Most utilities have some level of distribution automation or substation SCADA solutions that provide high-level indications of system load flows and status. However, problems can arise when a DG resource is installed on lesser monitored portions of the grid: Output from the DG source may result in an overloaded infrastructure during minimum or maximum generation conditions. While under maximum load conditions when load generation more closely matches local loads the impact may be smaller, understanding the impact on local infrastructure is difficult without the granularity of local measurements and status information. As more renewable DG resources are installed, the interaction and combination of the individual generation sources may aggravate the impact. smart grid sensing and monitoring solutions applied on top of a telecommunications network can provide the information necessary to understand these impacts and interdependencies.
Utilities are also investing in intelligent smart grid distribution management systems (DMS) for their control centers. DMS provides intelligent alarm processing and load management applications that better enable the safe operation of grids with high quantity of DG resources. DMS also help optimize a heterogeneous mix of connected DG resources, such as wind, solar, bio-mass, fuel cell, etc.
Energy storage technologies can potentially match the generation capability of DG resources with system load serving requirements. Storage solutions, such as compressed air energy storage (CAES) or battery technologies, which have the ability to “charge or discharge” at variable levels and rates, can act as either a source or a load. These devices store energy obtained during off-peak, then distribute the energy back onto the grid during peak conditions. As the distributed resources multiply, the impact of data inputs from smart grid and other technologies will need to be examined from both the load and generation perspectives, requiring more complex planning studies in the future that examine multiple contingencies.
System Planning and Operations Requirements
The increasing penetration of DG resources heightens the significance of scheduling, dispatching, availability, capacity factor, spinning reserve, and voltage and frequency support. Renewable, solar or wind DG has an additional complexity in that most systems have a higher degree of variability in generation output, requiring more insight into real-time status and generation output. Performing long-term generation planning, substation and distribution system upgrade design and routine load flow analysis requires insight into all available DG resources. This in turn requires that these sources provide real-time information to the utilities that can be fed into the new generation of DMS power flow applications for both planning and system operations. This provides the information that utilities need to plan and operate the grid—safely and reliably.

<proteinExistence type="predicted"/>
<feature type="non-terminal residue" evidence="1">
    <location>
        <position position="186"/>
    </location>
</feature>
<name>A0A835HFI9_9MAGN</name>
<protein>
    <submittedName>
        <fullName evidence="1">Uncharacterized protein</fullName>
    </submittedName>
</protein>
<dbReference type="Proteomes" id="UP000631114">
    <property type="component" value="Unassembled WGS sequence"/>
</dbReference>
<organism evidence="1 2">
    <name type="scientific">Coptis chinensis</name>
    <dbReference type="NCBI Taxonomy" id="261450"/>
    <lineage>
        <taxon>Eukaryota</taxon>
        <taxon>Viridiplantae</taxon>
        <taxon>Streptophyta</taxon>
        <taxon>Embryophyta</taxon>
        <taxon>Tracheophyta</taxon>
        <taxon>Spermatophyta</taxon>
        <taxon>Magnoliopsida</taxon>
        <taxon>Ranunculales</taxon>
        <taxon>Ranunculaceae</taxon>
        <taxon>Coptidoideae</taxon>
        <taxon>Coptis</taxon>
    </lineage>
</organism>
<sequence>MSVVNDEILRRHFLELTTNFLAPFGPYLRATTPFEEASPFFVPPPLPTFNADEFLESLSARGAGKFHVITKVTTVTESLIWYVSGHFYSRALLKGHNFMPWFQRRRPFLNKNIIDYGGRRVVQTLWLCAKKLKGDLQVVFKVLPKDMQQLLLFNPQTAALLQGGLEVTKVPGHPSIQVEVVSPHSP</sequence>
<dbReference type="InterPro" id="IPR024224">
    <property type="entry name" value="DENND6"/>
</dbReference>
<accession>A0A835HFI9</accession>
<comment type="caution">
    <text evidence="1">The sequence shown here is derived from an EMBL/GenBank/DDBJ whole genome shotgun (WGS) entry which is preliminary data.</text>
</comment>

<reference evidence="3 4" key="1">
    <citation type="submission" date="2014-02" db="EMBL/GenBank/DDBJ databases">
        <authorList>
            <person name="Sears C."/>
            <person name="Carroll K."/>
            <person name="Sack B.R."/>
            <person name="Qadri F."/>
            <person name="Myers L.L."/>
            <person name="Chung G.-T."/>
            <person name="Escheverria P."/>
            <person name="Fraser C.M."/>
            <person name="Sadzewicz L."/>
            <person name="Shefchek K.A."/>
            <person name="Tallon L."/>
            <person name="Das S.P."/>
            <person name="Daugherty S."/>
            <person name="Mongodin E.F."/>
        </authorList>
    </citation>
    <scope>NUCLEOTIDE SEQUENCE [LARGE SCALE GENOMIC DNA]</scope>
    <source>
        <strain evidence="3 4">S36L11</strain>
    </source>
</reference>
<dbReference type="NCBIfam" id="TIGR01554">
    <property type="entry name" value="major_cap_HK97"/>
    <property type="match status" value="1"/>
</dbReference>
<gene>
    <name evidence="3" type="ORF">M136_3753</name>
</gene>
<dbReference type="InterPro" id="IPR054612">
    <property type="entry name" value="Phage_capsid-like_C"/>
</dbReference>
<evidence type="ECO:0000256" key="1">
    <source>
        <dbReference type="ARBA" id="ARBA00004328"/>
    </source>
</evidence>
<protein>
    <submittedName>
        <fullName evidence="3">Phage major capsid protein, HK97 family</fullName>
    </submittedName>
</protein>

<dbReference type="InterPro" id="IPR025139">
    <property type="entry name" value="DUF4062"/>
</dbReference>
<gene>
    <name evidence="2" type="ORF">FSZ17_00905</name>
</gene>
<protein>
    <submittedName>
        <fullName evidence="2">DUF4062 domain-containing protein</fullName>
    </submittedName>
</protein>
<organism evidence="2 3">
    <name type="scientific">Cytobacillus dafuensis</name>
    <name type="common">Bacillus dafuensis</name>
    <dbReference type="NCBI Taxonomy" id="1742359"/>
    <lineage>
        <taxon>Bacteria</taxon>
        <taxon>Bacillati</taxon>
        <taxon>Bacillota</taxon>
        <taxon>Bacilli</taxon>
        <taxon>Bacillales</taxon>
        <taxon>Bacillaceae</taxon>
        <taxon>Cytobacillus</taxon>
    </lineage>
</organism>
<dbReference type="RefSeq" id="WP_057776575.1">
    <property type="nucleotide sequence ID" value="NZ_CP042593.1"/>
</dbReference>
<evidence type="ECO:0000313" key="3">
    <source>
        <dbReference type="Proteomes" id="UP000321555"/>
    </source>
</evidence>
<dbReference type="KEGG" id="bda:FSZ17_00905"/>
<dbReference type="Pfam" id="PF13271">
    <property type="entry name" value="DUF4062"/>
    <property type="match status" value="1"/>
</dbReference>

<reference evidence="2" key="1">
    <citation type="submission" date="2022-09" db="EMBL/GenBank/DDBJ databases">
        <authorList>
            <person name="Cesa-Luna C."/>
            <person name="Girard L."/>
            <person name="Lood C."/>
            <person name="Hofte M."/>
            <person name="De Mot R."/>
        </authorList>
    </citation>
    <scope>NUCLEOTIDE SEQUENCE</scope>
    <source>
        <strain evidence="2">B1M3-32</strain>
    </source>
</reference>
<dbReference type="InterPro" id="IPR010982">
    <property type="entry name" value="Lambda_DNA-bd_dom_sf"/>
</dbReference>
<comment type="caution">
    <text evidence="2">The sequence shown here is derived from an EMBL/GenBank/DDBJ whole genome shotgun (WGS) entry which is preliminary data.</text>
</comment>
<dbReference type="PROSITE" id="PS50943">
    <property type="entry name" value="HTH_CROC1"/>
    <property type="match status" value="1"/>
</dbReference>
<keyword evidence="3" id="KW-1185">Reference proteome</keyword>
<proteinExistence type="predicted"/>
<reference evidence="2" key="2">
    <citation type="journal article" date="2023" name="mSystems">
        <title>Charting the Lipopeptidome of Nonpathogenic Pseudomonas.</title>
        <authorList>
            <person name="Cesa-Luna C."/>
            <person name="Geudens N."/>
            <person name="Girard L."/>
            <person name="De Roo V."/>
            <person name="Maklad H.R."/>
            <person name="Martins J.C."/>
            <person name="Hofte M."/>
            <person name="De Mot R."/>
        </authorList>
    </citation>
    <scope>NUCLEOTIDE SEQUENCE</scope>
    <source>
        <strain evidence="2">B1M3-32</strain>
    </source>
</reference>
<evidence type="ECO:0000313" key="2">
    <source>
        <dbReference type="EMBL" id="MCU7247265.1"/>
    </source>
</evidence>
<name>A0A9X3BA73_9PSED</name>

A key enabler for effectively integrating, monitoring and managing DG sources within the smart grid lies with the utility’s ability to ingest, route, process and act upon the increased levels of instrumentation data from DG sources and the larger grid. With the increasing deployment of information technology solutions such as enterprise service buses (ESBs) and stream processing tools, the latency between “sensory” and “actionable” information has the ability to be dramatically compressed, consequently reducing the time between grid stimulus and effective utility response.
Distributed generation, and especially renewable based technologies, will continue to gain in popularity due to technology advances, environmental benefits, political support and growing energy awareness. Utilities need to prepare themselves for this increased penetration of renewable DGs through the investigation and application of smart grid solutions such as smart metering, smart communications solutions, distributed monitoring and control, and DMS applications (see table). These solutions have far-reaching value beyond supporting DG. By proactively embracing these changes, utilities can begin to shape the myriad of planning and operating approaches that maximize the potential long term benefits to the utility and its customers.
Kevin Cornish is an executive consultant and the smart grid consulting practice lead with Enspiria Solutions, a Black & Veatch company. He has more than 25 years of experience in the utility field, with particular expertise in smart metering and smart grid initiatives. Reach him at [email protected].